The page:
“Sherry, I don’t think your help will be needed,” our colleague explained politely.

“The Kom people already have their literacy program up and running.”

“I see,” I responded flatly. There seemed nothing else to say.

“So,” I said to myself, “I’m not needed.” Through the small window of our village house, I spied several Kom people walking past carrying large bundles on their heads. This was my new home in Africa. These were the people my husband and I came to serve. Randy came as a Bible translator and I had hopes of being a literacy teacher.

I thought back to years ago, when I was a single, working professional. A great interest arose in my heart to see a tribal people learn to read God’s Word in their language. I met my husband during my linguistic training. He wanted to translate the Bible in an African language. Together, God led us to Cameroon with our two little daughters. Now I was told that my skills were not needed since the Kom people had taken initiative to develop their own literacy program. I was happy for them. Still, where did that leave me?

My heart felt like it had been swept up onto the shore to dry. During that bleak time, my husband encouraged me to make our village place a home and to meet our neighbors. I soon found myself very busy between language learning and domestic responsibilities. I learned new ways of cleaning, cooking, and marketing.   I started a small garden with my girls, Courtney and Jessica. Working in my garden opened many opportunities to meet my neighbors. One day, the handle of a hoe was slapped into my hands by one of my neighbors. I bent over and dug into the red dirt until blisters formed on my soft hands. As I watched her drop seeds into the red soil, a thought struck me. “Oh, God, could I be like that seed? I must be in your hand so you can plant me. Then, I must trust you for the rest.”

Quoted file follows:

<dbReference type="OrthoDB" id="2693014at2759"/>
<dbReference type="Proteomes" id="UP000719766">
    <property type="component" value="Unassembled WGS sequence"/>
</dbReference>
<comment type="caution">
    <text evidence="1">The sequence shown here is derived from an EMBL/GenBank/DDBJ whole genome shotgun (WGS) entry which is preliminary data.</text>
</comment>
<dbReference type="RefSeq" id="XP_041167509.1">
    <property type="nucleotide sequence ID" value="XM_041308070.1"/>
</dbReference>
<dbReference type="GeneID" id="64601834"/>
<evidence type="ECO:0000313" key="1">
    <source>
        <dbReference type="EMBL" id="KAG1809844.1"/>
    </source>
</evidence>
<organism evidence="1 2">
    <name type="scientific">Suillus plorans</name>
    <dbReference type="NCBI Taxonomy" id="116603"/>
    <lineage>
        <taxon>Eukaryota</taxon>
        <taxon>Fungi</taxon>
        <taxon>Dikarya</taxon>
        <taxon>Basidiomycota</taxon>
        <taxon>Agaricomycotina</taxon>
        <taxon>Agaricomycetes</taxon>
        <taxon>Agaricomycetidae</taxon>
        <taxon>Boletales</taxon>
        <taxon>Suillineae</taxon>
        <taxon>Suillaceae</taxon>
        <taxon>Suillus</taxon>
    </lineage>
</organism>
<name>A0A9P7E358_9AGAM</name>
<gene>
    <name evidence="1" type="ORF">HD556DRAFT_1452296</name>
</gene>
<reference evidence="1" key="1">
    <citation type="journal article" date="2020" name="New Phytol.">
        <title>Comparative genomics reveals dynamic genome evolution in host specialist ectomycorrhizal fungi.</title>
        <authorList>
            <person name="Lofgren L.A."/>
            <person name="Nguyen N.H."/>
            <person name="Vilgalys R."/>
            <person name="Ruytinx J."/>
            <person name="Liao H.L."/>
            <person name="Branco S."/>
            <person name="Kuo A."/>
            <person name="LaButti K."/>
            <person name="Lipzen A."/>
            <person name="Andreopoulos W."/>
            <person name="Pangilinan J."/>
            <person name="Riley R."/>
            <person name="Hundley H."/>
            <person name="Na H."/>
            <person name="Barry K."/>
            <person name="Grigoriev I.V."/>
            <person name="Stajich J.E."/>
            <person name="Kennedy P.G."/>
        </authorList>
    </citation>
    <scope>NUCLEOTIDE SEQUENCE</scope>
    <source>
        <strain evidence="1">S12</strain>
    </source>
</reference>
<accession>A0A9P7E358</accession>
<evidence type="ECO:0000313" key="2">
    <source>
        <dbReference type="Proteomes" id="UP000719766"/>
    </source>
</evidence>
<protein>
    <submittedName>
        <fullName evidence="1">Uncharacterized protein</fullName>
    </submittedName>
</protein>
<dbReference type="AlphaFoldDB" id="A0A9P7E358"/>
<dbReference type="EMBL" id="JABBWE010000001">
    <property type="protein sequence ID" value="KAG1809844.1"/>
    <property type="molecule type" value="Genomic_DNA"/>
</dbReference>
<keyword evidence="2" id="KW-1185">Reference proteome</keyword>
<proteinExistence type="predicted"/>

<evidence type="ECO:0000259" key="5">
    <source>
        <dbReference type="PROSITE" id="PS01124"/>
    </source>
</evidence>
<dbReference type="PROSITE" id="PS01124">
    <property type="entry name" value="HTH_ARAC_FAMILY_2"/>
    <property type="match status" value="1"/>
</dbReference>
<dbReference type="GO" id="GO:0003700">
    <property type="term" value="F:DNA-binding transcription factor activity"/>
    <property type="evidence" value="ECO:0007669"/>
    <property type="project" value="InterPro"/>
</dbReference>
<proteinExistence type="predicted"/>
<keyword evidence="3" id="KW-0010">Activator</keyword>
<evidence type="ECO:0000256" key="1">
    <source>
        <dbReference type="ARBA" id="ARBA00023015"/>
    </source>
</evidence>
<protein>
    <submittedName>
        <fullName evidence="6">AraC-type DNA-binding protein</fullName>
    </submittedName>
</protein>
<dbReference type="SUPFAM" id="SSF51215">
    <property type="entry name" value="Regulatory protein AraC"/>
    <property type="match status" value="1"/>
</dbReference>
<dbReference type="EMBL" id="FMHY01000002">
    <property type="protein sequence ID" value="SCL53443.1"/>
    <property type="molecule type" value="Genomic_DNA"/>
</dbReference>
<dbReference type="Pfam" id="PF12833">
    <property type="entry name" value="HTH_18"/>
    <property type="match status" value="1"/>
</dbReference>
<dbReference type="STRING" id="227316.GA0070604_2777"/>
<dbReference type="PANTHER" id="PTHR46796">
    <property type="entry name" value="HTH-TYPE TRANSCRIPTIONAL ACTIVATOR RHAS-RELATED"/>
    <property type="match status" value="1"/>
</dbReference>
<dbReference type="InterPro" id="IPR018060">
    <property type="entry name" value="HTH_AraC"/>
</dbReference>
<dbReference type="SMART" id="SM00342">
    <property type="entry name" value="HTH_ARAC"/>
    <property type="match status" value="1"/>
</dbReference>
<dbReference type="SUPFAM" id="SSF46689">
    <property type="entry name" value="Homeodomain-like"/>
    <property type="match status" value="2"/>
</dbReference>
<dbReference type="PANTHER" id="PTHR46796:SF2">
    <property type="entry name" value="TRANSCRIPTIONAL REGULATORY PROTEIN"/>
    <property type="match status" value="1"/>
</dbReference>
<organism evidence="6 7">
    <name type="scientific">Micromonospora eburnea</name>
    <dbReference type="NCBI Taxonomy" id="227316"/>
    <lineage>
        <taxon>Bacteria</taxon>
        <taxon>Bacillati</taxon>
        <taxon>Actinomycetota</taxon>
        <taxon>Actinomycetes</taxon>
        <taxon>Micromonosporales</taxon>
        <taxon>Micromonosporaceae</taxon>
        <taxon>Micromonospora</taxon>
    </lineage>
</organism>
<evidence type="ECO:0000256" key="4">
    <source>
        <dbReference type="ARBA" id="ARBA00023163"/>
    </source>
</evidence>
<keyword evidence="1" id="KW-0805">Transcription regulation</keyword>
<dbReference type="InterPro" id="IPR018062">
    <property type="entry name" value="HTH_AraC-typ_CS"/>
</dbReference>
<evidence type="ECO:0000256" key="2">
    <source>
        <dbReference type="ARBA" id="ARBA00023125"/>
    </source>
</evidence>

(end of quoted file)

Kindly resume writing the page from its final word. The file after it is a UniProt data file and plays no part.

One afternoon, the heavy, hot air drove me outside into the cool shade of our verandah. I read a few children’s Bible stories to my girls. Before long, our little neighbors came and joined us. Soon a crowd of chocolate faces surrounded my towheads. My spirit bubbled with happiness as our porch overflowed with children. I invited the children to come again. This was the beginning of our neighborhood Bible Club.

Presenting the Bible stories in simple Kom was a good language-learning experience for me. As the group enlarged, however, I realized I needed help. So, I recruited the two young ladies who worked with me in the house. I stood amazed to watch Dorothy and Eunice work with the children. They had a natural ability for teaching children. Seeing their giftedness, I decided to help them learn to teach the children. And as Randy and the team of Kom translators finished some of the Scripture portions in Kom, I began teaching the ladies how to read the translated texts. From then on, reading Kom Scripture portions became a part of every Bible lesson.

One afternoon, some five years later, I sat on a wooden bench watching Dorothy present a Bible story to the children.   I looked up to the mountain behind our house. It reminded me of God’s faithfulness and goodness. I just had to chuckle. I understood why God had taken away my initial dream. He wanted me to surrender my will to His so that He could reach out to the Kom children. In the process, He allowed me to teach two faithful women to read Scripture in their mother tongue. In that moment, my heart overflowed with joy and I cried. He had hoed up old soil, formed a new bed, and planted fresh seed, a seed called “faith and trust”. He put me where He willed, not for service but for surrender.

Oswald Chambers, in his devotional book, My Utmost for His Highest, said so insightfully, “It is the work that God does through us that counts, not what we do for Him. All that our Lord heeds in a man’s life is the relationship of worth to His Father. He puts His saints in the most useless places. God puts His saints where they will glorify Him, and we are no judges at all of where that is.”

I knew then as I do now that I am exactly where my heavenly Father wants me. How I choose to respond to my life circumstances is dependent upon my relationship to my heavenly Father. I can be happy anywhere, as long as I am near my Father, surrendering my will to His, and bringing Him glory.


©2004 Thrive


View the original print magazine where this article was 1st published.